The Kraken Wakes – John Wyndham

kraken

Here’s something to think about next time you’re in the bath (it’s where I do all my best thinking) – we know more about the surface of Mars than we do about the depths of the oceans on our own planet. Unbelievable, isn’t it? All the technology available to us, allowing us to put probes on other planets or on comets travelling through space at thousands of miles an hour, and we still can’t find out what’s at the deepest points of our own planet. Obviously, the pressures of the water at depths approaching two or three miles are immense – roughly five tons per square inch (compared to roughly fifteen pounds per square inch at sea level); but if we have the technology to defeat atmospheric pressure and gravity in a way that can send an object into space, surely we can think about exploring the oceans?

The reason why I mention all of this is because I’m reading John Wyndham, a master of the short science fiction story that manages to terrify in its utter plausibility. The Kraken Wakes isn’t one of his best known works, but he uses our lack of knowledge about the ocean depths to create an alien invasion story where the aliens take over and use the seas against us.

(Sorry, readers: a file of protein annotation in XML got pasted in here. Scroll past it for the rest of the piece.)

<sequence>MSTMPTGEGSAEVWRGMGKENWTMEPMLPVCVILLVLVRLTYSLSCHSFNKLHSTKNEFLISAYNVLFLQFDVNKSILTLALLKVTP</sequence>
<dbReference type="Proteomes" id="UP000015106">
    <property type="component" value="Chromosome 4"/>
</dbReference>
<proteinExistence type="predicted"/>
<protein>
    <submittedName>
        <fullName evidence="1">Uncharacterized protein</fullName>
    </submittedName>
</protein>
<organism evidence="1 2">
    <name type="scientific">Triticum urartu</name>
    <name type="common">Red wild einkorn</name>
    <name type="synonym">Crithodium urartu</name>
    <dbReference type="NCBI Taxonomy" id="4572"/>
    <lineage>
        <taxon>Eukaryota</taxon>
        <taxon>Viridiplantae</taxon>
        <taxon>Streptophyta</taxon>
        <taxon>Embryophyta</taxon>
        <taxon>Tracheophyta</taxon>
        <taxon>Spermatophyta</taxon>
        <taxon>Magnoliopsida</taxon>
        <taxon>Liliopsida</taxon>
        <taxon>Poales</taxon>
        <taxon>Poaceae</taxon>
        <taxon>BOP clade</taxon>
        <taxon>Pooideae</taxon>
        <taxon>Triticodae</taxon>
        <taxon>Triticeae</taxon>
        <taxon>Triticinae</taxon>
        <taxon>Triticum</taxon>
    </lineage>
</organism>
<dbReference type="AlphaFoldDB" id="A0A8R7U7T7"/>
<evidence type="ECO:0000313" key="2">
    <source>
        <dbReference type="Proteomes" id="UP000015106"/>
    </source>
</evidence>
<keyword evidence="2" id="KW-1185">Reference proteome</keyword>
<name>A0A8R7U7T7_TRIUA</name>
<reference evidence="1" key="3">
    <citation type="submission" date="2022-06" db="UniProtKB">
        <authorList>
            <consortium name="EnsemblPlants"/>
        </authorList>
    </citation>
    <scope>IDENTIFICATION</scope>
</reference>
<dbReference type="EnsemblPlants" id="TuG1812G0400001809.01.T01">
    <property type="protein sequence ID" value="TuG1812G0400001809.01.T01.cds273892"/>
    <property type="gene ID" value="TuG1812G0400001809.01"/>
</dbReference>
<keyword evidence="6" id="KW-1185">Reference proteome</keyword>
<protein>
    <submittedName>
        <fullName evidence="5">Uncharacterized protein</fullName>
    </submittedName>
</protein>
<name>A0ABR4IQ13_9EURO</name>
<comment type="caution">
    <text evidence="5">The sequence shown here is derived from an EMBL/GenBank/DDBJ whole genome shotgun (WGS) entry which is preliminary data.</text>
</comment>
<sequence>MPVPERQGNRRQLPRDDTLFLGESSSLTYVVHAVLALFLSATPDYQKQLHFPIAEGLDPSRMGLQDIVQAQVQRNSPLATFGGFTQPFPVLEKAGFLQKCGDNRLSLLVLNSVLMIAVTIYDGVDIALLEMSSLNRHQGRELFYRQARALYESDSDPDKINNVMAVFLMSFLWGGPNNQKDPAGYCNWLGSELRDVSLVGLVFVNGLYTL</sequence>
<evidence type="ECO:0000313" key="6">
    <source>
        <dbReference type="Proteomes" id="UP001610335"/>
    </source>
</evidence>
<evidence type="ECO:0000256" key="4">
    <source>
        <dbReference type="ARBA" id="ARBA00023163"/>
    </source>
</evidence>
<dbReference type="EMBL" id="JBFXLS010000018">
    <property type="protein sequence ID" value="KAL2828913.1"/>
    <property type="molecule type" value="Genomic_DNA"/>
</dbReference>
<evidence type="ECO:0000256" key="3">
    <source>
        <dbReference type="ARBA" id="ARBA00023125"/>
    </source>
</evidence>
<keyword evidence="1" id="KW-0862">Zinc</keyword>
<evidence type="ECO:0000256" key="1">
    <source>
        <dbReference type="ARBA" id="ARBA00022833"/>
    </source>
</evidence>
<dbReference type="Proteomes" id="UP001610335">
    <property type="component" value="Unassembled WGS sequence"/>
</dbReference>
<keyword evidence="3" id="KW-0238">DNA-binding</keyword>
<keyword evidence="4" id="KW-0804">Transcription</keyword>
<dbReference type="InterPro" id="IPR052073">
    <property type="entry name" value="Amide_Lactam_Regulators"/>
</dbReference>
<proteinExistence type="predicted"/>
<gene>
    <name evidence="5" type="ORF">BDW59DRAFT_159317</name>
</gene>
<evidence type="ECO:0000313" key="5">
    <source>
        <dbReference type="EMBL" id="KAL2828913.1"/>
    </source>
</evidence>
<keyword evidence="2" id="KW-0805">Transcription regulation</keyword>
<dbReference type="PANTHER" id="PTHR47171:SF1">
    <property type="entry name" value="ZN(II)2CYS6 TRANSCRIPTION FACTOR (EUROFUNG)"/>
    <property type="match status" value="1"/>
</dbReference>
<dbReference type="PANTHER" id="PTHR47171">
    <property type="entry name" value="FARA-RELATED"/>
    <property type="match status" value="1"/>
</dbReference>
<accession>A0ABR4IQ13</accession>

Unlike the greatest alien invasion story of all (in my opinion), HG Wells’ War of the Worlds, there is very little fanfare and the action takes time – years pass in the course of sixty pages or so, as the aliens consolidate their invasion force and start to colonise the deeps. I think it is this passage of time that makes it all seem so realistic; it’s as if the invasion has sneaked up on us without our knowing.

If there is a problem with the story, it is the distinctly Cold War mindset in the opening pages. That tends to date novels somewhat, but given how global politics shift one way and then back again, perhaps the insight it offers remains valid – countries would start off by blaming each other before realising that the threat is perhaps much more serious and a united front would be better. By which time, of course, it is much too late.

I’d forgotten how much I liked John Wyndham; I’d also forgotten how much I love the mysteries of the deep ocean, and classic science fiction. Perhaps I need to read more.

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